rab_rant wrote on 04 Oct 2020 03:01 pm

Ropey Wyla wrote: Sun Oct 04, 2020 11:09 am is this not a song by george ezra? if not why not?
More like Ezra Pound i would say.

John in Louisiana wrote on 04 Oct 2020 02:10 pm

Looked up the definition of "teamwork" in the dictionary: "the combined action of a group of people, especially when effective and efficient."

Underneath it was a picture of Leeds United.

How can you not love these guys? The whole is so much greater than the sum of the parts.

Bielsa is amazing. He could so easily have cashed in for himself, but by all accounts his demands of the club for an additional year on the contract were about everything other than himself. Side before self every time, from the top on down.

Good heavens I love this team.

Velotrax wrote on 04 Oct 2020 12:15 pm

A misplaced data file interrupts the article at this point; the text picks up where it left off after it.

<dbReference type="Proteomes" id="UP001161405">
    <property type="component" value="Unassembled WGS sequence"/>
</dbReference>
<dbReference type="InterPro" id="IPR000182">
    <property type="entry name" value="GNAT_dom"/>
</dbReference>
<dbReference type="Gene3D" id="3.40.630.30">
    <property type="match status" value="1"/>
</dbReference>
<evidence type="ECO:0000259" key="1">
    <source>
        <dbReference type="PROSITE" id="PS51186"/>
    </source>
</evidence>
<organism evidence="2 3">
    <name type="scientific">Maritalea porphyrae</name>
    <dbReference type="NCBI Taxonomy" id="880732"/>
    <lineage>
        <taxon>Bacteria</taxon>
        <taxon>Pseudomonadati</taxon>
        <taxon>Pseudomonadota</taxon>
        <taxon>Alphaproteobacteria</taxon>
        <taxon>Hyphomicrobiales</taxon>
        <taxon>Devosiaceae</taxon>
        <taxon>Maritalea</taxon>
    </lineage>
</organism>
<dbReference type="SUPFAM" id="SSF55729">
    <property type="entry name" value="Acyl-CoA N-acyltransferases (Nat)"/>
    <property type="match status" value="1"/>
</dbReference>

Chilli D wrote: Sun Oct 04, 2020 9:34 am The first 20 minutes were frightening and I must admit I feared a hiding. We just couldn't get near the ball. De Bruyne and Foden swarmed all over Kalvin. But, for me the turning point came when Alioski got in front of Walker but headed over when he should have done better. It seemed to give the players belief though as if they suddenly thought "we can get at them here".
From then on it was a much more even game and for the first 30 minutes of the second half, we were the better side.
The last 15 they got back on top but I think that was down to some of our players being out on their feet. Stuart Dallas looked like he could hardly move.
But we hung on for a well deserved point and I am so proud of them this morning.